It has been nearly two years since two homemade bombs exploded near the finish line of the Boston Marathon, killing three people and wounding 264.
We watched as police scoured Boston in a dramatic 24-hour manhunt to find the brothers — one of whom, Dzhokhar Tsarnaev, was just found guilty of planting the bombs. By the end of that manhunt, the older brother — Tamerlan Tsarnaev — was dead. Dzhokhar was found hiding in a boat in the backyard of a resident of Watertown, Massachusetts.
In the years since, we’ve learned a lot about the Tsarnaev brothers and how they became radicalized by watching the lectures of Al Qaeda member Anwar al-Awlaki. We’ve learned of Tamerlan’s likely involvement in a 2011 triple homicide in Waltham, Massachusetts. We learned about the sometimes conflicting personalities of Dzhokhar Tsarnaev, the “normal” popular college kid, and Dzhokhar, the terrorist.
The story below is our narrative of what happened that day and the many days that followed. It is based on eyewitness statements and photos, press conferences, a criminal complaint, and the reporting of more than a dozen media organisations, including this one. BI’s Brett Logiurato and Henry Blodget wrote and published the story about a week after the bombing. (Please see the last page for specific sources and credits.)
Monday, April 15, 2013
On Monday, April 15, 2013, an 8-year-old boy named Martin Richard went to the Boston Marathon with his family. It was a beautiful spring day. Around 2:45 p.m. that afternoon, Martin was standing up on a guardrail on Boylston Street to get a better look at the marathon runners nearing the finish line.
Martin loved sports. He was a Red Sox fan, and he played Little League. He had a big black infielder’s glove, and he listened carefully to his coaches. Martin’s Little League team, the Rangers, had been practicing for their first game of the season, which was the last Saturday in April. Martin would never play in that game.
The picture below shows Martin Richard in the last few seconds of his life, standing on the guardrail near the marathon finish line. Martin’s father Bill, his mother Denise, and his 7-year-old sister Jane are with him.
Remarkably, this picture also shows the backpack containing the bomb that was about to kill Martin, as well as the man who planted it. Briefly known as “Suspect 2,” the man in the white baseball hat in the background was then-19-year-old Dzhokhar Tsarnaev, an American college student from Cambridge. Dzhokhar had just placed the backpack near the guardrail and was walking away.
Like the Richards, Dzhokhar had arrived at this, his targeted location, at approximately 2:45 p.m. Shortly thereafter, authorities say, he moved to the guardrail and dropped the backpack onto the ground. After walking past the Richards and other spectators, Dzhokhar loitered in front of the Forum restaurant at 755 Boylston Street for about four minutes, looking occasionally at his mobile phone and once appearing to take a picture with it. Eventually, at 2:49 p.m., Dzhokhar lifted the phone to his ear.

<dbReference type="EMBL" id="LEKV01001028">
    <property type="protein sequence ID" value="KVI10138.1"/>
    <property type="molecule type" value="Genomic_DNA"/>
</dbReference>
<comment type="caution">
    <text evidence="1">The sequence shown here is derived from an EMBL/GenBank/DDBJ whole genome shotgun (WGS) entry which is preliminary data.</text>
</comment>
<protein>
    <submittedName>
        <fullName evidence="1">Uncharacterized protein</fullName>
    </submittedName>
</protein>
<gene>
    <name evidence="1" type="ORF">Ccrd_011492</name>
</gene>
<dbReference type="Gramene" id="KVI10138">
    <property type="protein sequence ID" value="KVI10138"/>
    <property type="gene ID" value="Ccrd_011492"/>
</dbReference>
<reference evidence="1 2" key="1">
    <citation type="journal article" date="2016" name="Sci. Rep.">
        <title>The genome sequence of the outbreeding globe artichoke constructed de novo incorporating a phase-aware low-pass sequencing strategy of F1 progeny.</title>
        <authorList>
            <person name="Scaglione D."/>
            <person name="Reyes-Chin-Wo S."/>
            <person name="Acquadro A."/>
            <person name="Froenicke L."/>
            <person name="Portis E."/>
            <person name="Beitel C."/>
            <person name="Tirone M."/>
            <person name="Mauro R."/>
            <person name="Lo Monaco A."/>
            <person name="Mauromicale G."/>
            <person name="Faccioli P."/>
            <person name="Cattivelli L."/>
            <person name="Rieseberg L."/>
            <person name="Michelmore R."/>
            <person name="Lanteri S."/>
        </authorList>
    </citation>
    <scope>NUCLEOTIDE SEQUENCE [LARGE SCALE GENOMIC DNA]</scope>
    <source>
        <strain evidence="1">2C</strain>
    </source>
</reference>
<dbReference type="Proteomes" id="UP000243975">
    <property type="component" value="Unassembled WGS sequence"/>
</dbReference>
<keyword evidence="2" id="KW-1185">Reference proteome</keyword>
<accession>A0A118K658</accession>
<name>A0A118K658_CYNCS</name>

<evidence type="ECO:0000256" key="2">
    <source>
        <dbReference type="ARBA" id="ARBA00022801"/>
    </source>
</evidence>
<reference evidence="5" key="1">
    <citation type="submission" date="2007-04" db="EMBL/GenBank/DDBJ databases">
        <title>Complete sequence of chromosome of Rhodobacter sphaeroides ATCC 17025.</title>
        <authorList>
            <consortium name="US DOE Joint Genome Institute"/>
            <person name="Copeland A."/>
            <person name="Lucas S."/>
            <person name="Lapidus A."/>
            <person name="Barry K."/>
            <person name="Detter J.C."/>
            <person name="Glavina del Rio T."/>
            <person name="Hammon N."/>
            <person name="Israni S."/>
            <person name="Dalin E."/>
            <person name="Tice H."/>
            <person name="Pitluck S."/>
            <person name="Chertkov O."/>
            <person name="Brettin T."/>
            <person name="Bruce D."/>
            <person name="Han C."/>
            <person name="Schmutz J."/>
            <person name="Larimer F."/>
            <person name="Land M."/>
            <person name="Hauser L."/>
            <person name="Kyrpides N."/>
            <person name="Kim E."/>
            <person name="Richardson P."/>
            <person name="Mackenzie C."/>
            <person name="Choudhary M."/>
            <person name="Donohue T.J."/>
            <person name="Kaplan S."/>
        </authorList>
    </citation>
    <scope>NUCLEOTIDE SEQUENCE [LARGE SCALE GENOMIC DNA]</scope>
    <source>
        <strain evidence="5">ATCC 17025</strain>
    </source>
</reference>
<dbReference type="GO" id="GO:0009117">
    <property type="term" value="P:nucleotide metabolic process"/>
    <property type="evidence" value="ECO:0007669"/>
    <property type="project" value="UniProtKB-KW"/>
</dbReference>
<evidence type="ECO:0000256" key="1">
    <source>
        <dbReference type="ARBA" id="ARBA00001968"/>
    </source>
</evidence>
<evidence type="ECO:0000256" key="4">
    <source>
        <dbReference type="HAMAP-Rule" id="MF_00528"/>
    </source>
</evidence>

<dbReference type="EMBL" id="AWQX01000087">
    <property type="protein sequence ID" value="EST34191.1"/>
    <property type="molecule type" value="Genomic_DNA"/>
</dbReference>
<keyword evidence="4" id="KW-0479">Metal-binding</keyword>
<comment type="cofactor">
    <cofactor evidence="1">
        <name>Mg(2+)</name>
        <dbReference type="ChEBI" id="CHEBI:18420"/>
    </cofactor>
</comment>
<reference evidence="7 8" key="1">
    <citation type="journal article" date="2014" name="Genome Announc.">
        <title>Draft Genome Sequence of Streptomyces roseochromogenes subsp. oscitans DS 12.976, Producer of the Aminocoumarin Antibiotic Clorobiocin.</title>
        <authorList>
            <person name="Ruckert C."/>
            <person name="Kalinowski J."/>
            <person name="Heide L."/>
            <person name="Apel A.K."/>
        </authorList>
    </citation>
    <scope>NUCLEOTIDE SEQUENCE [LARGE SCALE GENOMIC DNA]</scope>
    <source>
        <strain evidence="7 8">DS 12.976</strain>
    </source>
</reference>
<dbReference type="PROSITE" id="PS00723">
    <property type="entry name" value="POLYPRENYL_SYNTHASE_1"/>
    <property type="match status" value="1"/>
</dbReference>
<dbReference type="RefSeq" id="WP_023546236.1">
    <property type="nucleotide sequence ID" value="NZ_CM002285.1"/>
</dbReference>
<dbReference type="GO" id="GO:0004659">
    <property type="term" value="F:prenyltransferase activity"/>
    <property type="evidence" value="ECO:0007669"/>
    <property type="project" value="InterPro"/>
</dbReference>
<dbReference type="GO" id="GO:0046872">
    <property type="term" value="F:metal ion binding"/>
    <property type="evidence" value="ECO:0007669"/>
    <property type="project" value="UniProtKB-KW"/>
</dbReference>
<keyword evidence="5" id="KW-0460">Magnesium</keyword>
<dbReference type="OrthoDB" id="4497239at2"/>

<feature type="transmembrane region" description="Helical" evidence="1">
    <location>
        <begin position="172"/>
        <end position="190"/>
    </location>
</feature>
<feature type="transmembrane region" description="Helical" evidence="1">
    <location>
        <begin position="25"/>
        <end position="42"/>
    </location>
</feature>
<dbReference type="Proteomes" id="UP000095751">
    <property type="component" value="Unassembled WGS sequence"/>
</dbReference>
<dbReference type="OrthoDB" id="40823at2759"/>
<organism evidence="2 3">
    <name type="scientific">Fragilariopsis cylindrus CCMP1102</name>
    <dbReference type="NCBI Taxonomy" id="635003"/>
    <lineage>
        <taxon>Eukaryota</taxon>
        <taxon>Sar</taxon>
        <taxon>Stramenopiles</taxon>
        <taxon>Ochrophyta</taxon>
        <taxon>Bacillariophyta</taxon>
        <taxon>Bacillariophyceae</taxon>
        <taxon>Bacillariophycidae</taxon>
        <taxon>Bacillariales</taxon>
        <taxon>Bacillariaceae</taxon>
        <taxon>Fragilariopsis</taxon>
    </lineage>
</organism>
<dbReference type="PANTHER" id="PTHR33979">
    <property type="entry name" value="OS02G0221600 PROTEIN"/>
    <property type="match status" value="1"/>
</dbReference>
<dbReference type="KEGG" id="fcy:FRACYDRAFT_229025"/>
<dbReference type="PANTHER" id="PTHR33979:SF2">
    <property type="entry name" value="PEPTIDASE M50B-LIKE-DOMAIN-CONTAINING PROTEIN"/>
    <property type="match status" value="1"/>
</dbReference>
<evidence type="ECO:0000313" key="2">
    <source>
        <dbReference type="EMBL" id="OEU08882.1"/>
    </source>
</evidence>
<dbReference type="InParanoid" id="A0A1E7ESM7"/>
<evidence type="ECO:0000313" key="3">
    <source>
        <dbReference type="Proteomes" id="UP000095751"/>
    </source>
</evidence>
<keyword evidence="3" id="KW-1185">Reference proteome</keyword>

A few seconds later, down the street, a bomb exploded.
That bomb was made and placed by Dzhokhar’s now-deceased 26-year-old brother, Tamerlan. Like the one in Dzhokhar’s backpack, it was a homemade “improvised explosive device” — a pressure cooker filled with gunpowder, ball bearings, and nails.
The bomb was designed to kill and maim people, and it did. It also created a fireball and blast that could be heard up and down Boylston Street.
At the sound of the explosion, virtually everyone standing on Boylston Street near Dzhokhar Tsarnaev turned their heads and looked down the street in bewilderment and alarm.
But not Dzhokhar.
Dzhokhar remained calm, as though nothing had happened.
After the explosion, amid the confusion, Dzhokhar rapidly began walking west, away from the marathon finish line. The backpack he had placed near the guardrail was still on the ground. Twelve seconds after the first bomb went off, the homemade pressure-cooker bomb inside Dzhokhar’s pack exploded.
Shrapnel from the second bomb tore through the Richard family and other people nearby, literally blowing them apart. The bomb killed 8-year-old Martin Richard. It tore off his sister Jane’s leg. It put his mother in the hospital with a serious brain injury. It blew off limbs, ripped gashes in dozens of people, and sprayed blood, flesh, and bone all over the footpath.
The devastation caused by the bombs turned Boylston Street into a war zone. The photos of the blasts and the chaotic and horrifying moments that followed are unforgettable.
In the chaos that followed the blasts, a remarkable thing happened.
Despite the risk that other bombs might explode anywhere at any time, policemen, race volunteers, doctors, and spectators immediately descended on the carnage and began helping those who had been crippled and hurt. Firefighters began searching frantically for a rumoured third bomb. Runners stopped running to help victims. These and other quick responses saved several people who might otherwise have bled to death.
A then-27-year-old named Jeff Bauman, for example, had both legs blown off below the knee. A marathon spectator named Carlos Arredondo, who had lost one of his sons in the Iraq war and the other to suicide, was attending the marathon to support a runner honouring his sons. Arredondo tied a cloth tourniquet around one of Bauman’s legs and pinched Bauman’s bleeding artery closed on the other. Moments later, Arredondo, still wearing his cowboy hat, helped two others wheel Bauman toward a medical tent.